A third situation is that in which a CFC seeks to hedge its investment in the stock of another CFC. These hedges are commonly referred to as “net investment hedges.” While these hedges often qualify as investment hedges under financial statement rules, they typically do not qualify as hedges under the applicable tax rules since the asset being hedged is a capital asset. A similar situation, perhaps more common, arises when the hedge is at the level of a U.S. parent company and the investment being hedged is the parent company’s stock in a CFC.
A fourth situation involves hedges of entities that are treated as disregarded entities under the check-the-box-regime of the Treasury Regulations.
For example, consider a U.S. parent company that wholly owns a CFC that uses the euro as its functional currency. The CFC, in turn, wholly owns another entity (which has elected disregarded-entity status) that uses the British pound as its functional currency and operates a business that generates both subpart F and non-subpart F income. This disregarded entity is a qualified business unit (or “QBU”).This example illustrates the differences between the tax and accounting treatment of these hedges. The subsidiary using the British pound is a disregarded entity for U.S. tax purposes, but it is treated as a subsidiary for financial accounting purposes. Because the subsidiary using the British pound generated some subpart F income – if the intermediate CFC decided to hedge the currency risk of the QBU – the business needs exclusion would not be available. The result of these transactions is (i) the inclusion in the parent’s income (as subpart F income) of any foreign currency gain on the hedge, even though the underlying transactions (the business operations of the QBU) would have generated some non-subpart F income that would not be currently included in the U.S. parent’s income and (ii) if there were any losses on the underlying transactions, they would not reduce subpart F income.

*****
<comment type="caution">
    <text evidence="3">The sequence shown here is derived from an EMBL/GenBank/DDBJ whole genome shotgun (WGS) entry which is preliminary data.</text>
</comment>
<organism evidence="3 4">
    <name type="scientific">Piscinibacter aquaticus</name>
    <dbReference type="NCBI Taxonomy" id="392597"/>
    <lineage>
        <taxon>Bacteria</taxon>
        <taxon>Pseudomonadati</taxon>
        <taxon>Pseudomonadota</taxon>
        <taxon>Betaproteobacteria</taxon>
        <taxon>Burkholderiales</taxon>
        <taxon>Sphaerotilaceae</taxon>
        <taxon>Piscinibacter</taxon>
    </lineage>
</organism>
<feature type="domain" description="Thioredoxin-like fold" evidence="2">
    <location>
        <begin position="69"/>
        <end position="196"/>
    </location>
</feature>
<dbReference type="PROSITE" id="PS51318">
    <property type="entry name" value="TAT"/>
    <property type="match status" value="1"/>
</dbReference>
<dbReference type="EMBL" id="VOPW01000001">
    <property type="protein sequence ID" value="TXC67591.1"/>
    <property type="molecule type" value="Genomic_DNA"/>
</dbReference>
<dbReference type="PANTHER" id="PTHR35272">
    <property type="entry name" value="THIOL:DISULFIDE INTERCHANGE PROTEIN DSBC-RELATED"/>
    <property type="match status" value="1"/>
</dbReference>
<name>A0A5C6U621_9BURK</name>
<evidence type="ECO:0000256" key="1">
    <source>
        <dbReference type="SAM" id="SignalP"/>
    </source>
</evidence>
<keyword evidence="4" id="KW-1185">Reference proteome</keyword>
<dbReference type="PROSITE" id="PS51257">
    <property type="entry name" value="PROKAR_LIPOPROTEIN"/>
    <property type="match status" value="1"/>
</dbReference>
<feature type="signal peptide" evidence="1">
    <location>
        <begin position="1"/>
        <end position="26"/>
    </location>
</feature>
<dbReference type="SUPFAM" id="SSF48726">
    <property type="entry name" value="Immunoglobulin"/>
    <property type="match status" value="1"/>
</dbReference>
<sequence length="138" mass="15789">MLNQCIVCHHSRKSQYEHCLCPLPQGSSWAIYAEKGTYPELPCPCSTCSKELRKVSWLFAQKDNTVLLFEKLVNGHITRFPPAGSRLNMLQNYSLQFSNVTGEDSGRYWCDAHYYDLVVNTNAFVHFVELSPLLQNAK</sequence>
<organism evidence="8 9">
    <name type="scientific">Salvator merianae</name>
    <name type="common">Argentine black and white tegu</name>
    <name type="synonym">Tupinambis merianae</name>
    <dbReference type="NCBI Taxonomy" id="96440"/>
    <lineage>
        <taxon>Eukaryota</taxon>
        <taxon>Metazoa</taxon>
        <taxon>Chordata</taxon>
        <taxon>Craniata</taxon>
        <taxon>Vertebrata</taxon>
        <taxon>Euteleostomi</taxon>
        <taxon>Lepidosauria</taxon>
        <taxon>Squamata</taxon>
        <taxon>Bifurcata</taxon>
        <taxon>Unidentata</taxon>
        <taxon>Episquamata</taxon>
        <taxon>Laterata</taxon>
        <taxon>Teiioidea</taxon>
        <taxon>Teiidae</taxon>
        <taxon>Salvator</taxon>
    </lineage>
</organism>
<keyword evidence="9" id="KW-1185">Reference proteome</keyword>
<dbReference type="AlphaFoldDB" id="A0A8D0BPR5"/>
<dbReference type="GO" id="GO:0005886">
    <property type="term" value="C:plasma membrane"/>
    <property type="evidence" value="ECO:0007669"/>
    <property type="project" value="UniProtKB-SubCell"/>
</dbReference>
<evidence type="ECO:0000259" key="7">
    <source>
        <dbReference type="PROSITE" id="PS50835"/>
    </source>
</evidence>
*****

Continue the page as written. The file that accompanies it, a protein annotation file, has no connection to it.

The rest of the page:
The Proposed Regulations
The Proposed Regulations make a number of important changes. Overall, the changes are quite favorable to taxpayers.
First, they eliminate the cliff effect that might otherwise apply in analyzing the business needs exclusion. This means that the hedge will qualify for the business needs exclusion to the extent the gain relates to property that does not generate subpart F income. In other words, at least part of the hedge gain will not have to be currently included in income under subpart F. However, it is not totally clear whether aggregate hedges will be covered by these new rules. The Proposed Regulations refer to bona fide hedges of a “transaction,” as opposed to “transactions.” If the provision isn’t changed before the Proposed Regulations are finalized, this could leave open an argument that aggregate hedges of property (or net exposure from assets and liabilities) are excluded from the definition of “bona fide hedges.” The Proposed Regulations make it clear that the currency gain or loss on a “bona fide hedge” of an intercompany loan is apportioned between subpart F income and non-subpart F income in the same manner as the currency gain or loss on the loan. This creates symmetry between the loan and the related hedge.